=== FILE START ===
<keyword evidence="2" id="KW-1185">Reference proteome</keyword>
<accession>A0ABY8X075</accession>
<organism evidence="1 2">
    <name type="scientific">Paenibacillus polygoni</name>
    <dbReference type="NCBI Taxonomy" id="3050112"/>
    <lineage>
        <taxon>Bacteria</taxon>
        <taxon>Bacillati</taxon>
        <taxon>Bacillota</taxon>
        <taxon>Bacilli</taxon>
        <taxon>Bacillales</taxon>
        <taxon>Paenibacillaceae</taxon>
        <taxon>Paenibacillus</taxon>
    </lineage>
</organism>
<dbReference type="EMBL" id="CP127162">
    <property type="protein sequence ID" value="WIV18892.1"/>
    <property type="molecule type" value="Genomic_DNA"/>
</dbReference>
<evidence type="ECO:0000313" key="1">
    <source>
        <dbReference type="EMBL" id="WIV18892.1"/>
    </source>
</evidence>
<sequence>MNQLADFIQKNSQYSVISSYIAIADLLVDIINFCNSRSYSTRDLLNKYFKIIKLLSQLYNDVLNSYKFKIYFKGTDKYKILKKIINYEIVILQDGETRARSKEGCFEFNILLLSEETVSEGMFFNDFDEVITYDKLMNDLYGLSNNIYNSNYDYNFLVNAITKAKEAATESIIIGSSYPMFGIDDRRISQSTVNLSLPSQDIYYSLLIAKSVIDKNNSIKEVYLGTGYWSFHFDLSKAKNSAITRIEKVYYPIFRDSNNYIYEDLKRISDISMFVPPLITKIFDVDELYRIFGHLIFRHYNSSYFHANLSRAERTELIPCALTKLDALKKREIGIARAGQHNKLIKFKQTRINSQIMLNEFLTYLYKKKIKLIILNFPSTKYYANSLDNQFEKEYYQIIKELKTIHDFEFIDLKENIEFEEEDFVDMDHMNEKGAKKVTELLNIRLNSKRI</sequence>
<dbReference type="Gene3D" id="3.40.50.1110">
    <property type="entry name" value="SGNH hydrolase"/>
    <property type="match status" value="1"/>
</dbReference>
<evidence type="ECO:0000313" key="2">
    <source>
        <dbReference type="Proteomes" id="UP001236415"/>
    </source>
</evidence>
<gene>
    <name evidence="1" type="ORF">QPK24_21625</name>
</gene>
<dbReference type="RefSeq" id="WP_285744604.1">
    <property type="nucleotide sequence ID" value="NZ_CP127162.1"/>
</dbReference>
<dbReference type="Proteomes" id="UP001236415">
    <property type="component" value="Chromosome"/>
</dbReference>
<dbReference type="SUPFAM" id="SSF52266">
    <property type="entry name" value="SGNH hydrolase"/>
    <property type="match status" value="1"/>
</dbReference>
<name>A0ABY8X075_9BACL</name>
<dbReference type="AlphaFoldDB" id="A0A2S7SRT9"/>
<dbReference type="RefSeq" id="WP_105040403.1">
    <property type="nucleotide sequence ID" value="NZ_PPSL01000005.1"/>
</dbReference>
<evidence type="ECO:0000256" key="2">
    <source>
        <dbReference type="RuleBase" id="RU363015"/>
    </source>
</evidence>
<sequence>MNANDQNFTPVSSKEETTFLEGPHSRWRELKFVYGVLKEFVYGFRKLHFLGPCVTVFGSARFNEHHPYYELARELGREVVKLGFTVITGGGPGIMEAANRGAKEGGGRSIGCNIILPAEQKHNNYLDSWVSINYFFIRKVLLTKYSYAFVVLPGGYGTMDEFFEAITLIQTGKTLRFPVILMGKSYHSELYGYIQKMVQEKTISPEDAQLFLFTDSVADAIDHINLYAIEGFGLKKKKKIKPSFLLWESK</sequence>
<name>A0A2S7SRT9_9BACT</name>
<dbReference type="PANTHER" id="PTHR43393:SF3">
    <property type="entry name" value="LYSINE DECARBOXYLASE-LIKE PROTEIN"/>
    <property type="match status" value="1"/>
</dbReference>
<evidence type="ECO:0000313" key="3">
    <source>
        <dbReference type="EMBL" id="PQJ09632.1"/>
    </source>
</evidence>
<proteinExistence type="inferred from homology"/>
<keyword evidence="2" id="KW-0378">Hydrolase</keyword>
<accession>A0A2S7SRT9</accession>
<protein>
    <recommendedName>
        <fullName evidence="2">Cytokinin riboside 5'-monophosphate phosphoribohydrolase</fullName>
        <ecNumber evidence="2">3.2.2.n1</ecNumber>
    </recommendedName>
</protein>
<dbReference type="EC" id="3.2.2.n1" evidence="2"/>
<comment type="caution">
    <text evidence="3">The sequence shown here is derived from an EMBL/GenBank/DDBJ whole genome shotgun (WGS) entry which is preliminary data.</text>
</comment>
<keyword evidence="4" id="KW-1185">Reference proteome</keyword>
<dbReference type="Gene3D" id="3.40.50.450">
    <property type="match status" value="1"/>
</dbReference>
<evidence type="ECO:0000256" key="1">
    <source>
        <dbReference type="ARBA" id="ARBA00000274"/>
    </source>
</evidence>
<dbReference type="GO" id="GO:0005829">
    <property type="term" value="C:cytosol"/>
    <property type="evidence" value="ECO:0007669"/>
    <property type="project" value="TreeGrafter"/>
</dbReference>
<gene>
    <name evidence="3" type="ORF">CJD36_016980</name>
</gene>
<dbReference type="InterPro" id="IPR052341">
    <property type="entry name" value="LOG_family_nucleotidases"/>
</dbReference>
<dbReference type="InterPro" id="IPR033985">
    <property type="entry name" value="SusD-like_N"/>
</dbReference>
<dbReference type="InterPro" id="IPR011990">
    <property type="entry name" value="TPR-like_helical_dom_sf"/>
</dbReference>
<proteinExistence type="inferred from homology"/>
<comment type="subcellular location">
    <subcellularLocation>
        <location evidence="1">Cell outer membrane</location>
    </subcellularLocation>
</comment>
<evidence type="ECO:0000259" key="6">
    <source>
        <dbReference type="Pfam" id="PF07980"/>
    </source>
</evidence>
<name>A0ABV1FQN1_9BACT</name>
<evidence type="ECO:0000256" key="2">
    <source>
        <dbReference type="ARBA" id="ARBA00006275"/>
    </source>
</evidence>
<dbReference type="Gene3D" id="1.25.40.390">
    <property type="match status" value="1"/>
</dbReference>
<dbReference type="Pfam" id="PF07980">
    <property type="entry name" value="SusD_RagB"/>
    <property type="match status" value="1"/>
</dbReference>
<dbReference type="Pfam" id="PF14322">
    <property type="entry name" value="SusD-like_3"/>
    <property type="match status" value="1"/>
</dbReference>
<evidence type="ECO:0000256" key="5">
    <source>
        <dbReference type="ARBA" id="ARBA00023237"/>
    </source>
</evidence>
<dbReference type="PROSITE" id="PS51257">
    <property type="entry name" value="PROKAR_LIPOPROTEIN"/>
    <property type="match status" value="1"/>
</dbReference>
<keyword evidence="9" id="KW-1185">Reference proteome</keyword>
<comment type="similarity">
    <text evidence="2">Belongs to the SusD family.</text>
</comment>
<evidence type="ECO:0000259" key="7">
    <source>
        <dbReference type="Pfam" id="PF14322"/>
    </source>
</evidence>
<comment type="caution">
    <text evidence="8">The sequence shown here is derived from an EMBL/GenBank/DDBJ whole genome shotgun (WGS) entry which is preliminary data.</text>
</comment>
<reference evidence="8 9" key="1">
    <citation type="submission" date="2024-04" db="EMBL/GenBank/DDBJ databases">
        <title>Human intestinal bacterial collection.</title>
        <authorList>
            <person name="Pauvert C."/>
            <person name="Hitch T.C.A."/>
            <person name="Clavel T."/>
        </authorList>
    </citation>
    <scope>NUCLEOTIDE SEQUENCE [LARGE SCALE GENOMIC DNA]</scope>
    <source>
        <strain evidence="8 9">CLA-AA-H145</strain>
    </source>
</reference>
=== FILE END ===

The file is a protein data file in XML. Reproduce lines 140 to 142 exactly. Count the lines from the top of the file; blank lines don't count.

</evidence>
<dbReference type="PROSITE" id="PS51257">
    <property type="entry name" value="PROKAR_LIPOPROTEIN"/>